121 state parks. 12,000 miles of trails. 86,000 miles of rivers and streams. If it's the outdoors you're looking for, you've found the right place.
After around two years of being indoors more than outdoors, the world is getting out and about again. People are reconnecting to what’s important to them inside, and part of the way to do that is by getting outside.
There are ample opportunities for enjoyable and therapeutic outdoor recreation in Pennsylvania. The state is filled with an abundance of natural beauty, stretching from the Delaware River to Lake Erie, with a wide array of mountains, forests, trails and waterways in between.
“It’s become clear during the pandemic that one of the things we need for our well-being is access to the outdoors and nature,” says Christina Novak, director of communications with the Pennsylvania Department of Conservation and Natural Resources. “We have a seen a gigantic jump in the number of visitors to our parks, forests and trails. People have really recognized the importance of being able to get outside, while still staying close to home.”
A Park Near You
Pennsylvania’s longstanding objective is to have a state park within 25 miles of every resident.
There are now a total of 121 state parks in Pennsylvania, along with approximately 6,200 local parks, more than 12,000 miles of trails, 86,000 miles of rivers and streams, and a total of nearly 3 million acres of parkland and forests.
“Pennsylvania definitely is an outdoor recreation state,” Novak says. “We have large expanses of state and local parks and state forests available for public use. People want a trail nearby where they can take a walk or ride a bike, or a park where the kids can play. Having the opportunity to be in a natural setting is definitely an option available in Pennsylvania. It’s something that adds a great deal of livability to all our communities.”
The highlight of the 339-acre Kinzua Bridge State Park is the bridge itself, a former railroad structure that extends 300 feet above the Kinzua Gorge. After the bridge was damaged by a tornado in 2003, a 600-foot section was restructured as a pedestrian walkway, with a glass-bottom observation platform at the end.
Four Corners of Fun
Picturesque outdoor recreation can be found throughout the state. On the eastern border with New Jersey, the Delaware Water Gap National Recreation Area has 40 miles of river and more than 100 miles of hiking trails. To the north, the legendary Pocono Mountains offer breathtaking beauty and 150 lakes spread out over 2,400 square miles.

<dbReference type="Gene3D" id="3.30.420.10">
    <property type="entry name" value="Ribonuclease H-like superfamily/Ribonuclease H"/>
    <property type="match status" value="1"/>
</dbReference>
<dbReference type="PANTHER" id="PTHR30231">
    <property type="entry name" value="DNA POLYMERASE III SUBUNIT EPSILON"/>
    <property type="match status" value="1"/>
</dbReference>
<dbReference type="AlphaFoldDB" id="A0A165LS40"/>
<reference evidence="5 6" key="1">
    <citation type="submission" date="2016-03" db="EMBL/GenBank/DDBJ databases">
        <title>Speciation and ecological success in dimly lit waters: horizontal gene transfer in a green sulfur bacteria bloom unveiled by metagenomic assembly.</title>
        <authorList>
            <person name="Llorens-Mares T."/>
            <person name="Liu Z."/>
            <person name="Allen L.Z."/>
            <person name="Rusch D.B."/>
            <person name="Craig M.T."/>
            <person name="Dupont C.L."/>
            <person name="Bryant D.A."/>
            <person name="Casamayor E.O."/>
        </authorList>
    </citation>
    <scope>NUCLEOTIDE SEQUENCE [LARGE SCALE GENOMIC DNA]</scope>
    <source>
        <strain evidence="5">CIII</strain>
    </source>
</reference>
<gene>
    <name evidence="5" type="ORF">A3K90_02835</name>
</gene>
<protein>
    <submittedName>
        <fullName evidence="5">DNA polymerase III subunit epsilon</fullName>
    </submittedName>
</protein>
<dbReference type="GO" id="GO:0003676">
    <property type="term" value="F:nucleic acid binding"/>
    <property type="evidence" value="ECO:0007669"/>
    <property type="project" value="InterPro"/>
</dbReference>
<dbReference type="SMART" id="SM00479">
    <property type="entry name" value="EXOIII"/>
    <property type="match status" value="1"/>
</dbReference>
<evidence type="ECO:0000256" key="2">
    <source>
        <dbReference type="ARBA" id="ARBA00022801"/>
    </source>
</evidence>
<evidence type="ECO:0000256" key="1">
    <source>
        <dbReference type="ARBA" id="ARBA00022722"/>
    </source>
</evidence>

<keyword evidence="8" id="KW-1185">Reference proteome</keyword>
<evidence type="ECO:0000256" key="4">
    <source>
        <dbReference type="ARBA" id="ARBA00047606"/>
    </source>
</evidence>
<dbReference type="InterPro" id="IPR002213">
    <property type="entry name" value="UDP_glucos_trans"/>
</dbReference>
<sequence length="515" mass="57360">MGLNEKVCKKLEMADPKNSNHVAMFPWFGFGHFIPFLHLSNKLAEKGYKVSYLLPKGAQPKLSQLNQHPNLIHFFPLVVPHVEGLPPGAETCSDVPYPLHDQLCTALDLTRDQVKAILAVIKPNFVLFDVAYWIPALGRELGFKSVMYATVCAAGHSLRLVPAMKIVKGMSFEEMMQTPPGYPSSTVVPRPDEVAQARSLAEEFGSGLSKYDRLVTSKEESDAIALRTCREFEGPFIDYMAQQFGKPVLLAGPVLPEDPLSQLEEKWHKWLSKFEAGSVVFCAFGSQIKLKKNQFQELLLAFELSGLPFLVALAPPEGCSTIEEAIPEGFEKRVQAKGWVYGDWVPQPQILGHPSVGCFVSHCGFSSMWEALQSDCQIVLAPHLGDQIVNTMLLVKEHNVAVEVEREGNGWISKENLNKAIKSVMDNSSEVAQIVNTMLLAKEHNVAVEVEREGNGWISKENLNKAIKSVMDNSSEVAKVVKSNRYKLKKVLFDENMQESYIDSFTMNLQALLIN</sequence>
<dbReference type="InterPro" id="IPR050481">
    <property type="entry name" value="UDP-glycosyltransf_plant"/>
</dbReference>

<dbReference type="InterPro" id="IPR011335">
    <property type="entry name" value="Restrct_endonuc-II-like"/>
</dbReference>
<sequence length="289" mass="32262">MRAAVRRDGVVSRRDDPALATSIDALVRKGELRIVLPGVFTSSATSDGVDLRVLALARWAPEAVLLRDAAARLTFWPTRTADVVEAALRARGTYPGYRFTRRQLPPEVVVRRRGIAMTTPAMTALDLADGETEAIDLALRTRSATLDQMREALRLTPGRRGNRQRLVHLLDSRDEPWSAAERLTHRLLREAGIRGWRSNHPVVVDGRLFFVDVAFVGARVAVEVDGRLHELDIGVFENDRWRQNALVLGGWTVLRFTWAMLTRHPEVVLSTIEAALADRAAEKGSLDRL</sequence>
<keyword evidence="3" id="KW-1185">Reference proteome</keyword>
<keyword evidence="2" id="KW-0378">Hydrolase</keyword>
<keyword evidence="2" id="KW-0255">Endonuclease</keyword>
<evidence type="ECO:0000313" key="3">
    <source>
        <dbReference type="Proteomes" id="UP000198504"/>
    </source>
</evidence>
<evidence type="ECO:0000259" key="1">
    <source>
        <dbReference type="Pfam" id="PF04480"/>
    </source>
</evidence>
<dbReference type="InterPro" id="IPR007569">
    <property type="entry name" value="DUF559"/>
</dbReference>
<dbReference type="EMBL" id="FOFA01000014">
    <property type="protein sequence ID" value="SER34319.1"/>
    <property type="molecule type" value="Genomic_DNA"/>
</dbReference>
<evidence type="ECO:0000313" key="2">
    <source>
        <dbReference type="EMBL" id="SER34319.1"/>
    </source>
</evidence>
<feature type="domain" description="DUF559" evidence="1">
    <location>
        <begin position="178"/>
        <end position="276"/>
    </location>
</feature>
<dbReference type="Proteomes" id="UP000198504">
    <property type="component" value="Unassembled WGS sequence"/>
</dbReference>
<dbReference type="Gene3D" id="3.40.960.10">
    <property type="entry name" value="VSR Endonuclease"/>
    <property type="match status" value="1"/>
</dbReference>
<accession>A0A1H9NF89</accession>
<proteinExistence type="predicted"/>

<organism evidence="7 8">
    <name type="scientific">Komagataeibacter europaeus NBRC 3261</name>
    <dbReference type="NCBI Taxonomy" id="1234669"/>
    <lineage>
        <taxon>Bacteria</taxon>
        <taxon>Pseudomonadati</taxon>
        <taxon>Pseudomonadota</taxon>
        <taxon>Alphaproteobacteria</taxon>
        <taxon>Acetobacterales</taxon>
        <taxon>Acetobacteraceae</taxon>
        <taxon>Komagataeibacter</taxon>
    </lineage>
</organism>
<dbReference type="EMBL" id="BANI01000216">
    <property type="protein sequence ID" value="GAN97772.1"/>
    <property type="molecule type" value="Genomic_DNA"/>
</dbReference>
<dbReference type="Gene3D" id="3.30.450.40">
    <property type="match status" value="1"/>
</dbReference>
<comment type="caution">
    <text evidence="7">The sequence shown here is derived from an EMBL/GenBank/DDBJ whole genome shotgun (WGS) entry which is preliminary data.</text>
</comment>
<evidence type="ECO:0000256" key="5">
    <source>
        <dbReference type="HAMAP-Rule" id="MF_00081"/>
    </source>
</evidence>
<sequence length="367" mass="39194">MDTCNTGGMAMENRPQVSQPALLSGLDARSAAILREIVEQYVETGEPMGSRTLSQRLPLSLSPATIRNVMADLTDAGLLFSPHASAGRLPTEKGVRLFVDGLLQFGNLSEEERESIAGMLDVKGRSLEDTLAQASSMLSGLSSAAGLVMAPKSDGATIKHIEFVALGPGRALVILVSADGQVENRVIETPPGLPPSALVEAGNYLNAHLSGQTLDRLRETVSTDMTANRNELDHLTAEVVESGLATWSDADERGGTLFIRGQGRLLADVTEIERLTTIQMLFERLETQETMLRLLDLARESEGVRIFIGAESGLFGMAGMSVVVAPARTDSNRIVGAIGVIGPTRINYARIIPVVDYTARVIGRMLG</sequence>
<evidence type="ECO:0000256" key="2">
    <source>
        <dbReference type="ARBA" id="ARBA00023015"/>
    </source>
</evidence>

The central part of the state is dominated by the Pennsylvania Wilds, more than 2 million acres of public land that includes the Allegheny National Forest. To the south, the 21-mile Heritage Rail Trail Park winds through scenic areas of York County. And tucked into the northwestern corner of Pennsylvania are 77 miles of Lake Erie shoreline, highlighted by Presque Isle State Park, a 3,200-acre sandy peninsula.
All these natural attractions can be enjoyed throughout Pennsylvania’s four distinct seasons. The warmer months bring out the swimmers, golfers and kayakers, while winter enthusiasts are able to go skiing, snowboarding and ice skating. And there are few things quite as relaxing as a hike or bike ride when the flowers are blooming during the spring or the leaves are changing color in the fall.
“If there is an outdoor recreation activity you want to do in any season, it’s pretty much available in Pennsylvania,” Novak says.
While visitors flock to Pennsylvania to enjoy this wide variety of outdoor recreation, these spaces also provide valuable benefits to locals.
For example, Valley Forge National Park is a 3,500-acre, history-filled oasis that attracted more than 2 million visitors in 2021. But recently, park officials began a “mindfulness walking series” directed more toward the local populace, in which a certified therapist strolls the grounds with a small group of people and discusses any issues or concerns they might have.
“What we’ve come to understand is that, now more than ever, people need open space. They need outdoors, they need recreation, they need greenspace and air. They need nature.”
Amy Johnson, Valley Forge Park Alliance
“During the pandemic, we noticed a lot more people walking the park alone, and some of them were crying,” says Amy Johnson, chair of the board for the Valley Forge Park Alliance. “Who knows what their story was, but it obviously was a story of sadness.
“We wanted to reach out to our community. So through a grant from (retailer) REI, we started this program. It’s sort of like small-group therapy. People go out and they’re in nature with a therapist, and they’re walking and talking and engaging. Just working through whatever it is they’re facing.”
And Pennsylvania provides plenty of nature for people to find their inner peace again.
3 More Parks to Explore
Ohiopyle (20,500 acres) is one of the largest parks in the state. Its roaring whitewater makes it popular with rafters and kayakers.
Big Pocono is both rugged and accessible. The hiking trails within the park can be steep, but the scenic payoff makes it all worthwhile.
Presque Isle is a peninsula along Lake Erie that offers prime boating and swimming. Hikers and cyclists love the gorgeous scenery as well.